After a plum hunt on Pinterest I decided to have a go at these plum breakfast bars from Jen’s Favourite Cookies. I converted the recipe in to UK measures but had to adjust along the way to get them to stick together. I guessed this was down to difference in UK/US ingredients but as I came to fill the tin size suggested I was massively short of the mix – maybe mine were chunkier? Anyway, the disclaimer is out there, this is Jen’s recipe, converted and tweaked.
In essence they’re a crunchy crumble mix sandwiching a layer of gooey, sticky plum. Oh, and they’re good! Jen calls these Breakfast Bars but as I poured the sugar and butter in I’d sway more towards dessert.
Preheat the oven to 170 degrees Celsius. Line a 20cm x 20cm baking tin.
Combine the dry ingredients from the crumble in a bowl and pour over the melted butter. Use a spoon to ensure they’re well combined and none of the flour is left ‘dry’.
Spread three quarters of the mixture in the bottom of the baking tin, applying pressure to pack it together. Bake for 10 mins or until the top starts to turn golden brown.
Mix the plum layer ingredients together, adding an even layer to the base. Top with the remaining crumble mixture. Bake for around 20 mins or until the top has browned again.
Allow to cool before cutting or attempting to take it out of the tin.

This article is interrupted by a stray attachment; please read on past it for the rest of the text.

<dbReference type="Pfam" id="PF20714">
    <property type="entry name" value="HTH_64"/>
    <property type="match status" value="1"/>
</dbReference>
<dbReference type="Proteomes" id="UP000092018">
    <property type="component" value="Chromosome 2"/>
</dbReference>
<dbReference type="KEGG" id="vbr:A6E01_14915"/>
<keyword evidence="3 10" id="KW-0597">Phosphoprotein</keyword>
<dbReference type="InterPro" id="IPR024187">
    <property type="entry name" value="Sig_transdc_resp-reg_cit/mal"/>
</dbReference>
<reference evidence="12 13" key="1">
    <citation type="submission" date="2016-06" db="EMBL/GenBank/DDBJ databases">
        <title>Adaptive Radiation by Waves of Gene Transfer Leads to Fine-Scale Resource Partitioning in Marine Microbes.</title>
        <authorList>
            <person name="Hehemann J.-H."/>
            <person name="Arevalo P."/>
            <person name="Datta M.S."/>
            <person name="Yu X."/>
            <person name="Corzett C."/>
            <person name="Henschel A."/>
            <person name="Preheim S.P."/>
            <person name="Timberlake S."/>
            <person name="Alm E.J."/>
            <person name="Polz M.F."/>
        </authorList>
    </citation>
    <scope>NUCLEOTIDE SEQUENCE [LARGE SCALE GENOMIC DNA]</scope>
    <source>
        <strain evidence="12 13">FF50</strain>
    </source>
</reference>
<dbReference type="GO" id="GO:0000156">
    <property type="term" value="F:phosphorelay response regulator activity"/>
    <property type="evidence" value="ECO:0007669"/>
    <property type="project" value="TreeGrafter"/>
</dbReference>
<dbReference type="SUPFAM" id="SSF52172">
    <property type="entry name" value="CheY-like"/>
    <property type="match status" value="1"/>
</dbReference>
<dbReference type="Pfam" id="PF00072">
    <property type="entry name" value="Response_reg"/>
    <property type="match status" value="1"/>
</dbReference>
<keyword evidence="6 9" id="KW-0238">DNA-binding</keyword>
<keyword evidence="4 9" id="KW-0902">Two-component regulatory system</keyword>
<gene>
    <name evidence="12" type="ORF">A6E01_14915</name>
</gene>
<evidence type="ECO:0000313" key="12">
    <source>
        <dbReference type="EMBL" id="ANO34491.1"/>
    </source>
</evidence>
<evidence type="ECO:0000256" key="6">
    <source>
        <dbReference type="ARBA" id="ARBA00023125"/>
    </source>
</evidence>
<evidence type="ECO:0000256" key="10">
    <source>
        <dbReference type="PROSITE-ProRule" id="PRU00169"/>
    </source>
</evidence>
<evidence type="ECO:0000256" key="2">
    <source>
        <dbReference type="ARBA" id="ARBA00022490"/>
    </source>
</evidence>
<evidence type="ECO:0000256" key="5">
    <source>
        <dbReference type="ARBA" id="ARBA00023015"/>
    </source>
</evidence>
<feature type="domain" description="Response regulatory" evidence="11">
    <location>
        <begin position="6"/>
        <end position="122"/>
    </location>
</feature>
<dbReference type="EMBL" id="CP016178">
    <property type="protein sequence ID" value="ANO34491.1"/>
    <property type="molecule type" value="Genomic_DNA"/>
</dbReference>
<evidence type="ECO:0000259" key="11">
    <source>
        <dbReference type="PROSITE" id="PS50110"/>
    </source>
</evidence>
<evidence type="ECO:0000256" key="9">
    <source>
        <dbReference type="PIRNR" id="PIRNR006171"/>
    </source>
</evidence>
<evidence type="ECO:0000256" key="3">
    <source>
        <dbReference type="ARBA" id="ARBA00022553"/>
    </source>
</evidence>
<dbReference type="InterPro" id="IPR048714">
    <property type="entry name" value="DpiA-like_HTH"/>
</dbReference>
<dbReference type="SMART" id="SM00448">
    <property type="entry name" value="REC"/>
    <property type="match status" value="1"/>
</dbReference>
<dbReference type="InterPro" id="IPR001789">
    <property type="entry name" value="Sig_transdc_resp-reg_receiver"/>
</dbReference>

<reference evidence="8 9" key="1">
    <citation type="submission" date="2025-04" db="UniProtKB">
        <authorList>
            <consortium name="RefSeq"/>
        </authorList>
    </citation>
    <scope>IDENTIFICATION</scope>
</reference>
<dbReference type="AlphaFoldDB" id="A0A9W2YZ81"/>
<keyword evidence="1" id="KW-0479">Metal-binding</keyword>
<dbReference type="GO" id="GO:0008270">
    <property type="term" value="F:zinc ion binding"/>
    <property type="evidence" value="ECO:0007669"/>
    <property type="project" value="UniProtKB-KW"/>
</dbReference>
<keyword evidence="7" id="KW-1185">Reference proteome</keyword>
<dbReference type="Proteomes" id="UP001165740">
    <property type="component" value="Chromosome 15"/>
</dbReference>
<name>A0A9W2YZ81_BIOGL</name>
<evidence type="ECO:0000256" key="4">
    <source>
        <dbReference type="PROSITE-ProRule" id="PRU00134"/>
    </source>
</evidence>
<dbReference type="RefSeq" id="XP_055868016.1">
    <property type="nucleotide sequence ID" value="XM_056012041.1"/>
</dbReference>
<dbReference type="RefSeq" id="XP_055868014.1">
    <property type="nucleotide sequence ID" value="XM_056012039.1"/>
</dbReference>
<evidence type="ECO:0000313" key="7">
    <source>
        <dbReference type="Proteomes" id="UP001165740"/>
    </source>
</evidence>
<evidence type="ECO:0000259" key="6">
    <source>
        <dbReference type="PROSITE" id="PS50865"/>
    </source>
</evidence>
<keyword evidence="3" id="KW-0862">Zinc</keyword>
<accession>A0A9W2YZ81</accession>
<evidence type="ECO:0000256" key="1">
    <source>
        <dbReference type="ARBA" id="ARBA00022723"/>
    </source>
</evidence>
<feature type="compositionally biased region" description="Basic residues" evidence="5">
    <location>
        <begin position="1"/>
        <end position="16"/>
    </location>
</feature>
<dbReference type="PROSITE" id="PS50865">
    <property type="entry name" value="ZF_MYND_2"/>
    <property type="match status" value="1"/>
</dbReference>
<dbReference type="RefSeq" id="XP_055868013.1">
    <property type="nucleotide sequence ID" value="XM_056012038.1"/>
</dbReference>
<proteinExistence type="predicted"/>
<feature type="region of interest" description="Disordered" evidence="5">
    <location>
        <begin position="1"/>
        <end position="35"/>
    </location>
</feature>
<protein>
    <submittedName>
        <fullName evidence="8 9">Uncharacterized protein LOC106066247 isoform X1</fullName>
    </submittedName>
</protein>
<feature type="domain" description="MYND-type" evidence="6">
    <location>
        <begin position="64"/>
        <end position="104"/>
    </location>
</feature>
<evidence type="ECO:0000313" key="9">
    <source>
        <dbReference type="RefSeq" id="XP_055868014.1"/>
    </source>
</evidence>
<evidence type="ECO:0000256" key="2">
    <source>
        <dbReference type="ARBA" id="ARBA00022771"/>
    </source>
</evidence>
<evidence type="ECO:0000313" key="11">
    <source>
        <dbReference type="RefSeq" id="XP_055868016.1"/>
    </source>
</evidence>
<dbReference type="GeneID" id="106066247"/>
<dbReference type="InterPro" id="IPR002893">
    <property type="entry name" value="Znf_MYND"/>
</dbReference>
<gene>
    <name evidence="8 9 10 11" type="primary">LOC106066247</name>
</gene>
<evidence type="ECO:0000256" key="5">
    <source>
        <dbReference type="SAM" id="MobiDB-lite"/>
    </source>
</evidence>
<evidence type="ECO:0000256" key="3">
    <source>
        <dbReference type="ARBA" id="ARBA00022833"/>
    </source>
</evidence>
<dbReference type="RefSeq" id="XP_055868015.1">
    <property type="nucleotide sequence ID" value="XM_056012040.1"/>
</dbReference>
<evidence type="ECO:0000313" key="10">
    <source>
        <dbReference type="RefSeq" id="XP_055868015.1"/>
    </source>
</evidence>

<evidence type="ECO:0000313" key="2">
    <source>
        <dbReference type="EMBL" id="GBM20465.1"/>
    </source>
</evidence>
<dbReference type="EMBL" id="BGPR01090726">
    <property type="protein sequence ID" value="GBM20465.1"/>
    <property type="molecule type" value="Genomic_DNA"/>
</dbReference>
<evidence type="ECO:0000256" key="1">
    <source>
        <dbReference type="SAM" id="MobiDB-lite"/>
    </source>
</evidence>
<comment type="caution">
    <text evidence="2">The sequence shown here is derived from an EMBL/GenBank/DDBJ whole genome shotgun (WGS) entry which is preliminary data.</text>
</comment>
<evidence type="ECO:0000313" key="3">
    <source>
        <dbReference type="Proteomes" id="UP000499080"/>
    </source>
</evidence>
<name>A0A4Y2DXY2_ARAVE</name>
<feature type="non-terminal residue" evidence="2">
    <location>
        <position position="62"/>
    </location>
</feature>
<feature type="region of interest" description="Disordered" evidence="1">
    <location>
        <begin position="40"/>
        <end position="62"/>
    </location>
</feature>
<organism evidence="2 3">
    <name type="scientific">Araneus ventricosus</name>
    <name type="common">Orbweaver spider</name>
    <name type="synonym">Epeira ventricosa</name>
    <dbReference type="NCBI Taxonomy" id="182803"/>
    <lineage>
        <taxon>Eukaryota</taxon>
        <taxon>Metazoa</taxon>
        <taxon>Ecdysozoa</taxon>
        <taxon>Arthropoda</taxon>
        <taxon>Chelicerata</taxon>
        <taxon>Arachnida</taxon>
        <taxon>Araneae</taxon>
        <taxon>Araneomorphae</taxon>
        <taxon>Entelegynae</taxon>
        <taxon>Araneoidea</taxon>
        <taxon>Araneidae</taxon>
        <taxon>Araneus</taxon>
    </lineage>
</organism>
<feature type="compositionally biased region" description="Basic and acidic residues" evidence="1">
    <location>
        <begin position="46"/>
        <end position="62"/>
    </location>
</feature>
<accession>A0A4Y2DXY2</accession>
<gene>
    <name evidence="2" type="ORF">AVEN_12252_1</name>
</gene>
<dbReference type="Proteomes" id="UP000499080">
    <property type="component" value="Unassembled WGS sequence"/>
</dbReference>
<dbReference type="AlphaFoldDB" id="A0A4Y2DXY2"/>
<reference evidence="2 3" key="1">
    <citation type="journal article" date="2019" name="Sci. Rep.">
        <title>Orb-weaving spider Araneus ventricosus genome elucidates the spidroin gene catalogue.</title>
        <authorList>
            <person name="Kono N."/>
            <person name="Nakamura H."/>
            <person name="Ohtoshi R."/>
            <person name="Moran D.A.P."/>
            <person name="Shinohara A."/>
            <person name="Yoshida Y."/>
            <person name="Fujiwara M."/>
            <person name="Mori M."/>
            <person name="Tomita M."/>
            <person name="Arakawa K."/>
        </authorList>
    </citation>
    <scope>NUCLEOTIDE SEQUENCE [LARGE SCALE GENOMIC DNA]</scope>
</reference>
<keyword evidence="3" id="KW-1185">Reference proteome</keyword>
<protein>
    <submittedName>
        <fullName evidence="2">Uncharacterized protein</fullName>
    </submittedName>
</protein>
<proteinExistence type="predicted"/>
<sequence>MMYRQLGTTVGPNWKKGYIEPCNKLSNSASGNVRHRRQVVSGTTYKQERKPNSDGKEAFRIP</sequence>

These store in an airtight container in the fridge but are at their crunchy best on the day they’re made.
You could do this with any fruit. Apple and raisin would be lovely, maybe even a layer of jam. Adding different nuts and seeds would give them more of a crunch and you could dress them up with a drizzle of melted chocolate if you fancied.
You know you have a good dog when you can set up for blog photos on the floor, leave the food there and go off to find the knife you’ve forgotten.
I absolutely love this boy and his company. He’s so well behaved and gentle natured. My family have had two springers before him, both wonderful dogs in their own way but certainly not as loving as Fynn is.
I love this time of year for many things, but mainly because it’s time to get the jam pan out and watch my Mum whip up batches of her legendary jams and jellies.
The scent is better than any candle you could ever buy and the house fills with it. It smells like the best moments of my childhood. Of course over the years I’ve learnt that the best time to appear is just as the jam needs testing to see if it has set. That’s the earliest she’ll ever let you have a taste you see, before that point it’s just plain torture!
It was only natural that I set about to make some chilli jam with the gigantic crop that our chilli plants offered up this year. For the heat fearing, this isn’t a super hot recipe. It’s sweet and flavourful with just a kick at the end.
I know lots of people have given Nigella Lawson’s chilli jam recipe a go but I have two issues with hers. Issue 1 is the biggie for me. Nigella tells you to sterilise your jars but then she advises you to leave the jam to cool for almost an hour and then pour in to cold jars. I’m at a complete loss. Hot jam and hot jars create a seal. Cool jam and cold jars create a not very well preserved, preserve. Kind of pointless.
Issue 2 is more just a matter of preference for me. Nigella advises using pectin powder to set her jam, I’d rather use the unprocessed pectin found in apples because it’s natural and cheaper!
So yes, this chilli jam recipe is properly preserved. The jars are sterilised and sealed and the lids “pop” just like you’d expect anything from the supermarket to. It’s set naturally using the pectin from crab apples – like jam should be.